ISSB establishes partnership framework and secures support for IFRS S2 from CDP

Momentum builds around proposed climate disclosures standard.

Representatives of the ISSB are attending the COP27 conference in Sharm El-Sheikh and have used this forum to make a number of announcements including the:

  • incorporation of the future IFRS S2 Climate-related Disclosures standard into CDP’s global environmental disclosure platform;
  • establishment of a partnership framework to help prepares, investors and stakeholders with the use of its future sustainability standards;
  • adoption by the Financial Reporting Council of Nigeria of the future sustainability disclosure standards.

Currently the ISSB is redeliberating its first two proposed sustainability standards IFRS S1 General Sustainability-related Disclosures and IFRS S2 Climate-related Disclosures, following the conclusion of the consultation period on their draft versions.

The partnership framework as well as disclosure platform inclusion are practical steps, laying the groundwork required for the actual implementation of the sustainability standards following their formal issuance by the ISSB, which is likely to happen in the very near future.

Both the SEC in the US and EFRAG in Europe are engaged in similar work around climate change information disclosures.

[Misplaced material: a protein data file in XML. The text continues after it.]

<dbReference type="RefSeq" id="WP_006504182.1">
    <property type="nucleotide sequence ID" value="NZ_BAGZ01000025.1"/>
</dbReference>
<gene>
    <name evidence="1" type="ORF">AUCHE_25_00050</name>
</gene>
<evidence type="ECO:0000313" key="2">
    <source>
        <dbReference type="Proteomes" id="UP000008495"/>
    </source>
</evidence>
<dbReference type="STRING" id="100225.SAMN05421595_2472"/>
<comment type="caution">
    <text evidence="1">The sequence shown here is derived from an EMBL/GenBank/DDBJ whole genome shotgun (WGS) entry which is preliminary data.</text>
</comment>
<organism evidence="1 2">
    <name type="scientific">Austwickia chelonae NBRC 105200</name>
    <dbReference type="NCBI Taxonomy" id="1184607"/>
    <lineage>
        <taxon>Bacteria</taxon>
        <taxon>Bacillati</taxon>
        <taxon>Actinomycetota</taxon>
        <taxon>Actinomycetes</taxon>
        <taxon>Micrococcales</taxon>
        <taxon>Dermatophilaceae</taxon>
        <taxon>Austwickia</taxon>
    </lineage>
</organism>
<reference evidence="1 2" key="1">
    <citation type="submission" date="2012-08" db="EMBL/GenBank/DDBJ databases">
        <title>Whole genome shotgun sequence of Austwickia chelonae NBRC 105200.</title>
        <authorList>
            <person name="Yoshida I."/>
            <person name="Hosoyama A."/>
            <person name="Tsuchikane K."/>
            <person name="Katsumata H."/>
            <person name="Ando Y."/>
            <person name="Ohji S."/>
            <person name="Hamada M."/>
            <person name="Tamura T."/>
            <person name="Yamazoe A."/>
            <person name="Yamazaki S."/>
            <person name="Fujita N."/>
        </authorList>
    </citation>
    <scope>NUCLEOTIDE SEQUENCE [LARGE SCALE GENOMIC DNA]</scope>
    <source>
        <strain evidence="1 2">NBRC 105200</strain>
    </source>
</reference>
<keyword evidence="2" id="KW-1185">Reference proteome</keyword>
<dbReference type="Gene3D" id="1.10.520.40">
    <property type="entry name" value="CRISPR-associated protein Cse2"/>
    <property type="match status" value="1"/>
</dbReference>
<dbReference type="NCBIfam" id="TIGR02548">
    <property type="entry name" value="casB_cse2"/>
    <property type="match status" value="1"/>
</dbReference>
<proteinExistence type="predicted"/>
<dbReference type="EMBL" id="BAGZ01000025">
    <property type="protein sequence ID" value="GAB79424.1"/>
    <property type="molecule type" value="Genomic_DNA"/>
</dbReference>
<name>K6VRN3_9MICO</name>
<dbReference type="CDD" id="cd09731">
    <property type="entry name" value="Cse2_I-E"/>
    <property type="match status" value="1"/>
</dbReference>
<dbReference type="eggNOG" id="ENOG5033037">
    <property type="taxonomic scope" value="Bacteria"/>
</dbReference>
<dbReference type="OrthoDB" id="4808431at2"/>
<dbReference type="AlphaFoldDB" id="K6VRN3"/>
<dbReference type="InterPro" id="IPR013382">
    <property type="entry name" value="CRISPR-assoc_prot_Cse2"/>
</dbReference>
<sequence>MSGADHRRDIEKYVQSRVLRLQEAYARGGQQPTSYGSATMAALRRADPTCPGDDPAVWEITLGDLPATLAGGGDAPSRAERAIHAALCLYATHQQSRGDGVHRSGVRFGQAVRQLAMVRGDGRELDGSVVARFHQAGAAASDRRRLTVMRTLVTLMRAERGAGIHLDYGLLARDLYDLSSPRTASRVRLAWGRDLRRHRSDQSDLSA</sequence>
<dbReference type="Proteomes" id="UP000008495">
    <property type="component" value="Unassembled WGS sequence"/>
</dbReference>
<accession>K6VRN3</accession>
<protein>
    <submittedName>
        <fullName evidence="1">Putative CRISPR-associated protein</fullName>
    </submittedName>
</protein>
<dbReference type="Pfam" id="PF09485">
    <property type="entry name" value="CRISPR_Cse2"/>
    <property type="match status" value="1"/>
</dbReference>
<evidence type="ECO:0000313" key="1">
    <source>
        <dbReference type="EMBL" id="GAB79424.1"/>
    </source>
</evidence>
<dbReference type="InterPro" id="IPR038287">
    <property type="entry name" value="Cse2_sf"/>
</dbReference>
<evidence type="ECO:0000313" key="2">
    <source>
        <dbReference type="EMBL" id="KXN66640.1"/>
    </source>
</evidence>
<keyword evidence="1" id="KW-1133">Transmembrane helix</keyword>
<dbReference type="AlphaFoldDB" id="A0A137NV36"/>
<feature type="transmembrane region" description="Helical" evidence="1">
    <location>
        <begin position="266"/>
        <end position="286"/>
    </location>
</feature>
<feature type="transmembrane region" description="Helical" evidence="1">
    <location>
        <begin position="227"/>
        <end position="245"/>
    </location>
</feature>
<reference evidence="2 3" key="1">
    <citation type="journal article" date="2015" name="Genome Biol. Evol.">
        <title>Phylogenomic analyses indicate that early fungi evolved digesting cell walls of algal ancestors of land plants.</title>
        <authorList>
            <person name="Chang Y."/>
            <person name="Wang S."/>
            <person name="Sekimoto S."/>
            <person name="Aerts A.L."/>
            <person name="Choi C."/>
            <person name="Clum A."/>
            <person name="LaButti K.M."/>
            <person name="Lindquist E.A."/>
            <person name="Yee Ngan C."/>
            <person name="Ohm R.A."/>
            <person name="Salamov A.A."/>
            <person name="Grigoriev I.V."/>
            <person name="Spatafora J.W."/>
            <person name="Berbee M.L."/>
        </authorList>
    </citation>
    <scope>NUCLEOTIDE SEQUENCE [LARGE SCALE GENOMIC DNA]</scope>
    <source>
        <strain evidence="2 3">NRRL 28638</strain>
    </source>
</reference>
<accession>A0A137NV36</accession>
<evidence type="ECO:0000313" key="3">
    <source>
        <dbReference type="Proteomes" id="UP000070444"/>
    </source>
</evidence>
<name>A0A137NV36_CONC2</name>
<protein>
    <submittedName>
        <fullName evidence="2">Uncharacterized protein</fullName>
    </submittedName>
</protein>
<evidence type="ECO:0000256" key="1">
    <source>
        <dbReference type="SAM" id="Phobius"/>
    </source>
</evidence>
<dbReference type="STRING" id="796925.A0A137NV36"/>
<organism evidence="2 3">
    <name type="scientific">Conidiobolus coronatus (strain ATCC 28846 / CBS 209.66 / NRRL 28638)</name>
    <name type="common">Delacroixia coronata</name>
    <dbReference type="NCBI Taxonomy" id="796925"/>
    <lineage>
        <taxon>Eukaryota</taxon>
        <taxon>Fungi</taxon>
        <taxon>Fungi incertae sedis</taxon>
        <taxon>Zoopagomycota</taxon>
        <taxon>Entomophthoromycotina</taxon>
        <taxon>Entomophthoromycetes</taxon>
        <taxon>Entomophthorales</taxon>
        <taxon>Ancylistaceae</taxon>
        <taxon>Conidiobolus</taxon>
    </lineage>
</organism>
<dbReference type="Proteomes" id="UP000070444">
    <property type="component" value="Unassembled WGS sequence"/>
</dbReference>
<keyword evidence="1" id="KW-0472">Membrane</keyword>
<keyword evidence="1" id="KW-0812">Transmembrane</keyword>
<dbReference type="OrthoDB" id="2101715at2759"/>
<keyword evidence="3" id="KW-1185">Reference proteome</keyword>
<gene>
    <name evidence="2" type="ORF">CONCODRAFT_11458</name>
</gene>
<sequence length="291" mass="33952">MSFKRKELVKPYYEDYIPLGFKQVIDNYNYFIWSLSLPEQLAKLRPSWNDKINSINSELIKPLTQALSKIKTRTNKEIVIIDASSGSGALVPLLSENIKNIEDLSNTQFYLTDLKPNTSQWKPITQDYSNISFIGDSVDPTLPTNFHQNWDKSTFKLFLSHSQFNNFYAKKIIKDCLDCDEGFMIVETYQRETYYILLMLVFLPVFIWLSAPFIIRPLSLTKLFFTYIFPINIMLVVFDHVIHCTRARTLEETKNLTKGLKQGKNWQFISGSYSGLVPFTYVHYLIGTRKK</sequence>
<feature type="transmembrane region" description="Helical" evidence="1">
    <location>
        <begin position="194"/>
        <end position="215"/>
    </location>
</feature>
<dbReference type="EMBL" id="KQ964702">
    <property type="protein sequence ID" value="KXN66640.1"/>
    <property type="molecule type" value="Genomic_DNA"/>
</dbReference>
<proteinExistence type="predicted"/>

The SEC’s  proposed rule very firmly focuses on climate-related risks and emissions and offers an exemption from Scope 3 emissions disclosure requirements as well as safe harbor provisions for liability for these for smaller companies.  

Draft standards

EFRAG’s draft ESRS standards package includes 11 draft standards including a standard setting out general principles as well as cross-cutting disclosure requirements. Interestingly the standards are split into five focusing specifically on environmental disclosures and four focusing entirely on social disclosures.

The ISSB indicates that it is engaging with the European Commission and EFRAG around maximising the interoperability of standards as well as alignment on key climate disclosures. However, the equivocal language of the ISSB’s announcement suggests that such an agreement, if forthcoming, might take both some negotiating effort and time.

Although the ISSB indicates that it is engaging with “jurisdictions globally” there is no indication of similar alignment efforts with the US and SEC. What seems likely is a future sustainability disclosure landscape that is analogous to that of financial reporting currently – with separate standards established and required for companies based in the United States.